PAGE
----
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Dupaco Community CU hosts Sen. Grassley
DUBUQUE, Iowa (7/2/09)--Credit union leaders urged Sen. Charles Grassley (R-Iowa) to preserve current credit card interchange rules and safeguard credit unions’ independent federal regulator at a Dubuque County town hall meeting Tuesday. Iowa credit union representatives asked Grassley not to support proposed federal legislation--H.R. 2695, H.R. 2382 and S. 1212--that would shift the costs of providing credit card transactions, or interchange, from merchants to financial institutions such as credit unions, according to Dupaco Community CU President/CEO Bob Hoefer. “Merchants simply want to pay less for payment card acceptance while still receiving significant benefits,” Hoefer said. “If merchants pay less in interchange fees, this cost would ultimately be shifted to all financial institutions, including Iowa credit unions and, ultimately back to all consumers, including Iowans, who use debit and credit cards.”
Click to view larger image Dupaco Community CU President/CEO Bob Hoefer (left) expresses credit unions’ position on interchange legislation to U.S. Sen. Charles Grassley (R-Iowa) before the start of a public town hall meeting at the credit union.
Click to view larger image More than 125 people attended Sen. Charles Grassley’s town hall meeting Tuesday at Dupaco Community CU’s Asbury branch. (Photos provided by Dupaco Community CU)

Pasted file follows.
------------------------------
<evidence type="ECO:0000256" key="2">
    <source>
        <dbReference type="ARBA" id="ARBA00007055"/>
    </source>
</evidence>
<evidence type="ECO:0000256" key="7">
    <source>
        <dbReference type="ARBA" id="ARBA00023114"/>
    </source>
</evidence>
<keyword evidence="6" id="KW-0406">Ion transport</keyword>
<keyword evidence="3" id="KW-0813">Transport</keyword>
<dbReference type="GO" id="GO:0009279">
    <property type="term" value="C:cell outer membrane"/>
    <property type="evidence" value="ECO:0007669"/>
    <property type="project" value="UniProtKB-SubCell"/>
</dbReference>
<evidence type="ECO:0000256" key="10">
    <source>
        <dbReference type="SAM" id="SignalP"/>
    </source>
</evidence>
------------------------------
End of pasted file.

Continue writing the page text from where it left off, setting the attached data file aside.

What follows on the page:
Interchange fee rates have remained constant for the past several years and they are a fair rate for merchants using a complex system, added Hoefer. “Despite problems in the financial sector, there has not been one consumer complaint that the payment networks have somehow failed to perform efficiently and effectively, even as consumers go to hundreds of thousands of retailers throughout the world and complete a transaction in seconds,” he said. Through the current system, merchants bear no risk of fraud and interchange rates assist in covering the cost borne by financial institutions. Risks can range from data security breaches to fraudulent transactions, and financial institutions protect against this fraud through interchange rates, he said. Credit union leaders also asked Grassley to maintain the National Credit Union Administration (NCUA) as an independent regulator as Congress looks to overhaul the financial services regulatory system. “There is a huge difference between not-for-profit, cooperative credit unions and for-profit banks,” Hoefer said. “Credit unions largely were not involved in the types of lending practices with which Congress has concerns.” Hoefer underscored that the taxpayer’s cost of operating NCUA is zero. “U.S. credit unions fund the agency through insurance premiums, examination fees, and investment revenue of the National Credit Union Share Insurance Fund,” he said. The credit union charter could be weakened if credit unions were placed under the regulatory authority of a single, consolidated federal bank regulator, Hoefer added. “Such action would only result in increased loan rates, decreased savings rates, higher fees, and the loss of the not-for-profit credit union alternative for Iowa’s 900,000 credit union members,” he said. More than 125 individuals, including 25 credit union representatives from Dupaco Community CU, DuTrac Community CU, and Alliant CU, of Dubuque, attended the event. Julie Vande Hoef, director of government affairs for the Iowa Credit Union League, said Tuesday’s event reflects the strong support of Iowa credit unions in their legislative advocacy efforts. “The future of credit unions depends on their ability to engage lawmakers and articulate the credit union message,” she said. “Elected officials' decisions can influence greatly the future direction of credit unions and their ability to serve members.”


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